Tiny Paws: Socialising Your New Puppy Tiny Paws: Socialising Your New Puppy

Posted by Jenny Edwards, on

Tiny Paws: Socialising Your New Puppy

Whenever you decide to get a new puppy, it’s important to think about every aspect of training for when they arrive. We know how crucial it is that your dog is socialised in the right way, so one of our training specialist Jenny has put together some advice on how best to help your dog with socialisation and habituation as they join your family.

puppy socialisation

What is socialisation and habituation?

Socialisation is where your pup is learning about how to interact around other living beings such as humans, other dogs, and other types of pet.

Habituation is your pup learning about their environment. It could be anything around sounds, smells, sight, routine or feel of things. Examples include (but are not limited to)

  • The sight and/or sound of doorbells, phones, bin collectors, cyclists, cars, lorries, pushchairs
  • The feel of walking on gravel/concrete/lino/carpet/grass/snow.
  • The smell of different cleaning materials, foods, animals, past animal markings.
  • The sight of other animals, people, new house & furnishings, decorating sights and smells, balloons, planes.
  • The lead up to what happens before a walk or someone leaving the house (for example, when you put on a certain pair of shoes, coat, grabs key, phone, lead/harness etc)

When does the socialisation and habituation start?

Bringing the dog home is the start, meeting family and other family pets. If your new dog is meeting a dog already living at home, try to do this on a neutral ground first if possible, when both dogs are inoculated, and it is a safe environment for everyone.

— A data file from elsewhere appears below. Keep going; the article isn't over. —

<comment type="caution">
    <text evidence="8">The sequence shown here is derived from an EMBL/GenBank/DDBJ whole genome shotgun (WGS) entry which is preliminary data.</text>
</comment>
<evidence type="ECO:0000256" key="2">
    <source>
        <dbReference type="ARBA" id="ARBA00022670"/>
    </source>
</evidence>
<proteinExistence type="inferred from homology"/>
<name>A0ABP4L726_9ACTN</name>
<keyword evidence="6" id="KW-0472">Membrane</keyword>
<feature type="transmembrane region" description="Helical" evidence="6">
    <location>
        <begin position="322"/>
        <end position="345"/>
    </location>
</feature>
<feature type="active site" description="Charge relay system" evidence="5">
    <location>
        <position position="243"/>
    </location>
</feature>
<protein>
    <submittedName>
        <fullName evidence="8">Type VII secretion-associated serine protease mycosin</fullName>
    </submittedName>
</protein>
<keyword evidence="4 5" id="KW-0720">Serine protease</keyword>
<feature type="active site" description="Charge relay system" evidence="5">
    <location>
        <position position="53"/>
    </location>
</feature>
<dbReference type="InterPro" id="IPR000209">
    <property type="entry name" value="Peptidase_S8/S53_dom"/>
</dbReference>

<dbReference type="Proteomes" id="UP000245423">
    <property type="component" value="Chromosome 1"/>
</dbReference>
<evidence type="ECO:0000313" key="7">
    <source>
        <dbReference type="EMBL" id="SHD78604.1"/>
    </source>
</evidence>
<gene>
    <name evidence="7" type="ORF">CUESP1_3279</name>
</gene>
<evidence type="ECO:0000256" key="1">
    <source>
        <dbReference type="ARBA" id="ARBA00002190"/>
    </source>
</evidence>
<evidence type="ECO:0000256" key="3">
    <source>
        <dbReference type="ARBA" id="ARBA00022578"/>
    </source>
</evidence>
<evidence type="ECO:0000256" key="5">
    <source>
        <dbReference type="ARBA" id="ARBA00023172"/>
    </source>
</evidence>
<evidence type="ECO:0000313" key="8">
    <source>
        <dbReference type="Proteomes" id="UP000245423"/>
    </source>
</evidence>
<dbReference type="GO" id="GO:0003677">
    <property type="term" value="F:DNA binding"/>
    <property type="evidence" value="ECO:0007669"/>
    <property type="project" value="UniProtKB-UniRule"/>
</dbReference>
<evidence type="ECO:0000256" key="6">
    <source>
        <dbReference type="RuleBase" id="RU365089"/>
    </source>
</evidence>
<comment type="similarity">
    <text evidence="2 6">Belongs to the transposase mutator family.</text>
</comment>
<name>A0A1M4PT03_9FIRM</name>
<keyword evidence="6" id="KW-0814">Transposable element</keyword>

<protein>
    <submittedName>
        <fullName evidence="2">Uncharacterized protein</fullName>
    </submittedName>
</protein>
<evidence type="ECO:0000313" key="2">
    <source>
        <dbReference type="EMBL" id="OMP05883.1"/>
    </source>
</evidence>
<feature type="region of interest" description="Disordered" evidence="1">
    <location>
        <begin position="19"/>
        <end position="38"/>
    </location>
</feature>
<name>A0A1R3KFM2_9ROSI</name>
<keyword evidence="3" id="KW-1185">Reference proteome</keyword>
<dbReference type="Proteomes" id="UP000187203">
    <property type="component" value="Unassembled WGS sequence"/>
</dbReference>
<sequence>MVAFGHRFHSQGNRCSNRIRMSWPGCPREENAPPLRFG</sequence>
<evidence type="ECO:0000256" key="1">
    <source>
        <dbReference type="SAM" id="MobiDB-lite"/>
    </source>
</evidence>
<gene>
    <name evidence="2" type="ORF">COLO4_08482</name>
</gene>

Body language is everything

The ‘polite’ way for dogs to meet each other is to do so in an arc, nose to butt, & not face to face. Face to face can be quite intimidating, or even threatening. Try to read up on some body language before collecting your new member of the family to be able to not only read your new dog better, but also any dog that they may meet. This way you’ll be able to see where he/she is feeling submissive, comfortable, anxious, playful etc.

Cats will probably run and hide for a while, and generally will come to join the newbie in their own time, so make sure they have a safe space in the house with their food water and litter tray, where they can get away when they want to. You can bring the cat to the dog to say hello from time to time, but choose your time wisely, when the dog is quiet & relaxed, so they have the chance to get to know each other.

puppy socialisation with children

Socialising your puppy with children

As a new pup owner, it's really important that the children in the house are aware of how they need to conduct themselves around the dog to teach respect & prevent any bites from happening. In particular, not to tug at ears/tails, not to put their face to theirs, not to remove food/chews or bones from them or to disturb them when they are sleeping or in their bed.

Settling your puppy in

Let your new addition get used to his or her new home for a few days before you start to invite friends and family around to meet them. Look at it from their perspective…their whole world has changed. Introduce them to new things/people gradually, so as not to scare them with everything all at once.

Puppies go through a fear imprinting stage, and anything that scares them during this stage can be pivotal in how they react to it in the future, so slow and steady, with lots of reassurance is key.

Praise the good behaviour with reward in the form of puppy treats, puppy toys, or fuss, whatever motivates your dog. You may well find that puppies initially have a 'puppy license' for a while as far as an existing resident older dog is concerned, but eventually this licence will expire, and the resident dog may well tell the pup when enough is enough if they are getting too much.

Once your new dog has had a few days to settle and if there are no behavioural issues to address, you can look at them experiencing new things, people, animals and places with you.

Remember to reward the positive behaviour to reinforce it.

If your pup isn't conforming, don't resort to telling them off. For the pup...you won't be demonstrating leadership credentials by doing this and may well just be adding to the noise they are creating and 'joining in'.

Try and opt for less busy places firstly and build from there. Our big wide world is a pretty unnatural place when you think about it. Vehicles, humans, phones, TV's, radios, vacuum cleaners, bins, lamp posts, even a plastic bag blowing in the wind is not a natural thing and something that could 'spook' them.

If you have any questions about puppy training, our specialists are on hand in store to help with all your new pup needs.